Taos News (Taos, NM). Sept 11, 2008, ©2008 The Santa Fe New Mexican
By Susan Lahey
Outside John Suazo’s studio stands an old limestone fence post that once protected the boundaries of a ranch or farm in Oklahoma. On one side, he’s carved half the face and figure of an American Indian. On the adjacent stone face, the rest of the image emerges, only this time rougher — less polished. On the back side of the pillar, it is only rough stone and moss that Suazo nurtures by watering it from time to time.
It seems like a metaphor for the way Suazo likes to approach his art: Creating a sculpture that respects the ancient stone, its own natural beauty, its story. But at the same time, it tells his story: The story of his uncle Ralph, who taught him to sculpt; of his grandfather; of his people at Taos Pueblo.
“I just love stone,” said Suazo. “It took so many years to form. It was from Mother Earth. — you bless the place where you get it from and you get to work on it.”
Suazo’s work has been shown as far away as Paris and Moscow. But it is created in and around a tumbledown Dine Hogan. Here, in the sun or the snow, he brings out a piece of stone and introduces himself to it by pouring water over it until it reveals its colors. The stone tells him about itself. He never draws on it before he begins to sculpt.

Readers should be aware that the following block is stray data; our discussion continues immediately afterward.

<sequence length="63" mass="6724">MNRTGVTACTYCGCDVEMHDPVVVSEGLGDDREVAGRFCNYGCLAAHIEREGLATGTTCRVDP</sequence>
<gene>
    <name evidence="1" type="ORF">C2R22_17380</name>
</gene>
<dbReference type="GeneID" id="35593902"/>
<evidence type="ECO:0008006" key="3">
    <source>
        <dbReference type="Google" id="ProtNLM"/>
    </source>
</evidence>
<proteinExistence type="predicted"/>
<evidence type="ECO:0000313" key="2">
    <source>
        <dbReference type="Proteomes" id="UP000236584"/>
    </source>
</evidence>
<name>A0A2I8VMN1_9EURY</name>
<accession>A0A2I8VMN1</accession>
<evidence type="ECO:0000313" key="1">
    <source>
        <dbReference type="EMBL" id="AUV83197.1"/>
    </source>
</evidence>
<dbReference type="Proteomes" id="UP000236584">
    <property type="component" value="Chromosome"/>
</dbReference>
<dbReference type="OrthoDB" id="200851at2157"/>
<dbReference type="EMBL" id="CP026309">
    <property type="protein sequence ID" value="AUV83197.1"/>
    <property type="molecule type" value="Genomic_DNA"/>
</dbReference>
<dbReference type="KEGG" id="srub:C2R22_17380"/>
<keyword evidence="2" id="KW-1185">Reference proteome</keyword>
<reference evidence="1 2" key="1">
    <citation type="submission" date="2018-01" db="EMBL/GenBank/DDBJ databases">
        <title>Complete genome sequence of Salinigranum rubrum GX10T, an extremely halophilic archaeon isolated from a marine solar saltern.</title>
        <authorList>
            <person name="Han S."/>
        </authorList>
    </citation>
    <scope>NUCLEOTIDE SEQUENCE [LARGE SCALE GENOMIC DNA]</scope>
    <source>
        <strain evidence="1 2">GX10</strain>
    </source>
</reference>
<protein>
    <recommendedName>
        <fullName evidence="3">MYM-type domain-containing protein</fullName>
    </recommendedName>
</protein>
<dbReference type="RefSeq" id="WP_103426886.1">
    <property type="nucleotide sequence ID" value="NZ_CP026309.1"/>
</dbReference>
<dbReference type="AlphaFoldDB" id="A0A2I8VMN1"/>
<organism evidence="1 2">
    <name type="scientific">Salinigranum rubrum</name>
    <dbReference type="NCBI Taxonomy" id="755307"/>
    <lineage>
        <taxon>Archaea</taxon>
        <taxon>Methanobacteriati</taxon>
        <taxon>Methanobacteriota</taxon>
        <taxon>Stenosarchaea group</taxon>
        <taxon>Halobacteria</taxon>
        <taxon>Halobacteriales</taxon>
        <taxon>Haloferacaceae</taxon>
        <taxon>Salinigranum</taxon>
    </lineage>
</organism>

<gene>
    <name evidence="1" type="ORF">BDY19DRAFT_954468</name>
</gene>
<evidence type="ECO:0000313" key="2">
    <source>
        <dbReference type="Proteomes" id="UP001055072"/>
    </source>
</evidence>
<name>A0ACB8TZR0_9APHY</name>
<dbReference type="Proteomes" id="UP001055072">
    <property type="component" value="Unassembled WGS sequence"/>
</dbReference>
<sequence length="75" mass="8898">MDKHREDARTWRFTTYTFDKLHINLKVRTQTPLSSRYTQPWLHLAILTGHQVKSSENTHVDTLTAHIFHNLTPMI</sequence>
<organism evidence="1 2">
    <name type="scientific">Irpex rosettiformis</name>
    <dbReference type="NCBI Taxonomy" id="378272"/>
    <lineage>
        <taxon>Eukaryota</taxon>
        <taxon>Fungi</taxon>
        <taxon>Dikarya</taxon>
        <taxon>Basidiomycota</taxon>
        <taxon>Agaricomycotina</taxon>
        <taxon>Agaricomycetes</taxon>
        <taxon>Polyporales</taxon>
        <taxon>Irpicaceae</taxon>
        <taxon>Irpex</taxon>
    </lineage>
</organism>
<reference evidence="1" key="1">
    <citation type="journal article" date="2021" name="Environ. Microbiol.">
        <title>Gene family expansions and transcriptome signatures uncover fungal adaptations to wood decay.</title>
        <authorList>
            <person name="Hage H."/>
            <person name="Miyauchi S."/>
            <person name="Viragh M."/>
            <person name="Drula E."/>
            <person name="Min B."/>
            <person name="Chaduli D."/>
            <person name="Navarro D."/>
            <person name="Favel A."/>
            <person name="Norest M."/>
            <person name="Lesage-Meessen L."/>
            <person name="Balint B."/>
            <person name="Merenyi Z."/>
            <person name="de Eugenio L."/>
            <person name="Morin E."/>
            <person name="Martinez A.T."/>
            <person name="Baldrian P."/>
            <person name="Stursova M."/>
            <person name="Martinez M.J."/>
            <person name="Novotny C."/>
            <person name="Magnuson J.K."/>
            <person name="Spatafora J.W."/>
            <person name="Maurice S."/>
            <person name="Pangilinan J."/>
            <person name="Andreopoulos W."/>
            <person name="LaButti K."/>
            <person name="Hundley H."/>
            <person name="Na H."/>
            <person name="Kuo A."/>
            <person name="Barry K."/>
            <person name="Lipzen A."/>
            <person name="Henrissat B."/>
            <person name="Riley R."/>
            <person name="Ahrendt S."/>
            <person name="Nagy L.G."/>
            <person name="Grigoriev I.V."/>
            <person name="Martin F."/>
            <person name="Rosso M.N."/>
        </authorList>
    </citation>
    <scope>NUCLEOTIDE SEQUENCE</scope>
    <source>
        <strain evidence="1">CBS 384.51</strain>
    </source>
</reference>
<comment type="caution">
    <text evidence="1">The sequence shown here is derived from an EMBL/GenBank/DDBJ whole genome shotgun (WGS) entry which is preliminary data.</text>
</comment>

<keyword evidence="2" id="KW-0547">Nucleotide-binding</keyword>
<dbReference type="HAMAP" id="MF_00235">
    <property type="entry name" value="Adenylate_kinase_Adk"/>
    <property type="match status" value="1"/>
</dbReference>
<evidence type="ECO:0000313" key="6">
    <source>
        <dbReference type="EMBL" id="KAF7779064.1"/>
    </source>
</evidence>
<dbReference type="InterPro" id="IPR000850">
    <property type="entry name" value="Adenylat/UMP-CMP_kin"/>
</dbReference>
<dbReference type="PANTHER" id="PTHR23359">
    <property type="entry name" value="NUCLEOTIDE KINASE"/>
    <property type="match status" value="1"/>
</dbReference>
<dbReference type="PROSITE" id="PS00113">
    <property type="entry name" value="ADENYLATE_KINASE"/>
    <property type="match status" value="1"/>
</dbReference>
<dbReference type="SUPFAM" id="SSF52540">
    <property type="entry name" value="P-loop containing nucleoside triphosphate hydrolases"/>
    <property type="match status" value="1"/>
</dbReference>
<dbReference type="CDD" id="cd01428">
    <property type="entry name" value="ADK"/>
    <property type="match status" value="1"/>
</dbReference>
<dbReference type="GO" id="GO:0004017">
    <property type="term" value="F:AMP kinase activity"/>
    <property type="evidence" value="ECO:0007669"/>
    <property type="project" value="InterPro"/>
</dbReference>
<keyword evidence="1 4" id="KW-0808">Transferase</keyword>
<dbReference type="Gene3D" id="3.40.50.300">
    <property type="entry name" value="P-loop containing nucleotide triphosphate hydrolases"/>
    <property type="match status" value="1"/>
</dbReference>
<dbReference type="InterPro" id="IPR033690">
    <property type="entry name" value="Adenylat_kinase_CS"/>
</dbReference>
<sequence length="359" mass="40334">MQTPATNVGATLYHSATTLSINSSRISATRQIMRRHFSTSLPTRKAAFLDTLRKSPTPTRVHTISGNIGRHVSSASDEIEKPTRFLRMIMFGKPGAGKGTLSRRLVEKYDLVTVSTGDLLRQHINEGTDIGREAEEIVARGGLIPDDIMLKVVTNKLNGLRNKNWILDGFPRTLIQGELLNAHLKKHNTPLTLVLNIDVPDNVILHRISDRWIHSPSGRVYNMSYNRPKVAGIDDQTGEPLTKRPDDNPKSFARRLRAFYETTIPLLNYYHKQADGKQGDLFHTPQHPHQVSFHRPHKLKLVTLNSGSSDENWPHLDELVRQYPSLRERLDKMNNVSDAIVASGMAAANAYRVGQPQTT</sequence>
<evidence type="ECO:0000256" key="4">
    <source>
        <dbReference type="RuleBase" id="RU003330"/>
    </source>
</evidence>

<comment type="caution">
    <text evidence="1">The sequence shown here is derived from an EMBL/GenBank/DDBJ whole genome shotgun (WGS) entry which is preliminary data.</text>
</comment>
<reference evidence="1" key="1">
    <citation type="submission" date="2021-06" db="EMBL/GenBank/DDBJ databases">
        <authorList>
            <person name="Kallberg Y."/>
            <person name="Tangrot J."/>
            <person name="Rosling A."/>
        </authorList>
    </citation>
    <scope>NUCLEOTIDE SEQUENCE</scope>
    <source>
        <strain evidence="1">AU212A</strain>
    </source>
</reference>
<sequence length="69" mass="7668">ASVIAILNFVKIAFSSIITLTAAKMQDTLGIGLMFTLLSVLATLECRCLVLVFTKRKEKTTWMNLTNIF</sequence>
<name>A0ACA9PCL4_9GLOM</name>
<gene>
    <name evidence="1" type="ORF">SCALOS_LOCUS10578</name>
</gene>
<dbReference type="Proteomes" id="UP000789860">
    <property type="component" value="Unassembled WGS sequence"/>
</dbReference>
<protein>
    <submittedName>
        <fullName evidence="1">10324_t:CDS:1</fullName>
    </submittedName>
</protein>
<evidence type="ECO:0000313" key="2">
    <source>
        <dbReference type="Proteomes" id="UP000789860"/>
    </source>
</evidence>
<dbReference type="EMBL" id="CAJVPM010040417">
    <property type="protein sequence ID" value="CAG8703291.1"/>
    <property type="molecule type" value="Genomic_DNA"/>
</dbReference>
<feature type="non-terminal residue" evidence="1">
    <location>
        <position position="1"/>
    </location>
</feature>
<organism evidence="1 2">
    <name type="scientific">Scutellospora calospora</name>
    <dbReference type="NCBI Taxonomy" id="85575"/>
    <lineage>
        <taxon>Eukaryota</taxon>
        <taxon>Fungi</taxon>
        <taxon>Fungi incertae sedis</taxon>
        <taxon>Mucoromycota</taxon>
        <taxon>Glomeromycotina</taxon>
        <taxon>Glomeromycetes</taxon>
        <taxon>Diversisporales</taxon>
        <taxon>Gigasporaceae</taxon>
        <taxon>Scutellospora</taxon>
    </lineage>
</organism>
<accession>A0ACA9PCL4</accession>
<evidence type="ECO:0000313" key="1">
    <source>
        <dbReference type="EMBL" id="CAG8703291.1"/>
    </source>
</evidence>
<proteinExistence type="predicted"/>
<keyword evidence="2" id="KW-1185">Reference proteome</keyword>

“I look at the stone and sometimes I see already something in it. Sometimes it makes you work on it. I have to struggle with it, because I want me to be in charge. The stone is talking to me.”
What Suazo wants is a marriage between the stone’s story and all that has been poured into Suazo by his life at the pueblo: The history of his people, Taos mountain, the clouds, the sky, the birds and trees. He depicts pueblo families as in old times, when there was more community, family, respect and staying inside the “circle,” the protective pueblo wall that protects from bad energy.
“I have known the beauty of life back then,” he said, “and I try to stay in touch, stay in balance within the circle: Eating well, talking to nature, hiking. Living on an Indian reservation is a beautiful life, but it is a hard life. You have to make an extra effort to make it work.”
Suazo watched his uncle Ralph carve hundreds of traditional wooden pieces, but never thought that was his future. Then, in his senior year of college, he picked up a piece of cedar and began to carve, and he found his life. That was 33 years and roughly 3,800 pieces ago.
“When I first started sculpting I was trying to find my identity in my Indian heritage,” he said, “what it means to live. The clouds, the sky, the mountains all came inside me and inspired me to find my own direction. When I found my style, I found I had found myself.”
Now he wants to focus on bigger pieces and abstract works. At 58, he’s guessing his time for huge outdoor pieces is running out.
Whenever he sells one, he feels an emptiness. But that, he knows, is necessary for momentum, for the continual flow of energy.
“Abstract pieces are mystical, just like Indian pieces,” he said. “All it needs is one little suggestion to bring it out.”
“I don’t want to torture the stone,” he added. “It took too many years to form.”
©2010 Susan Lahey, All Rights Reserved.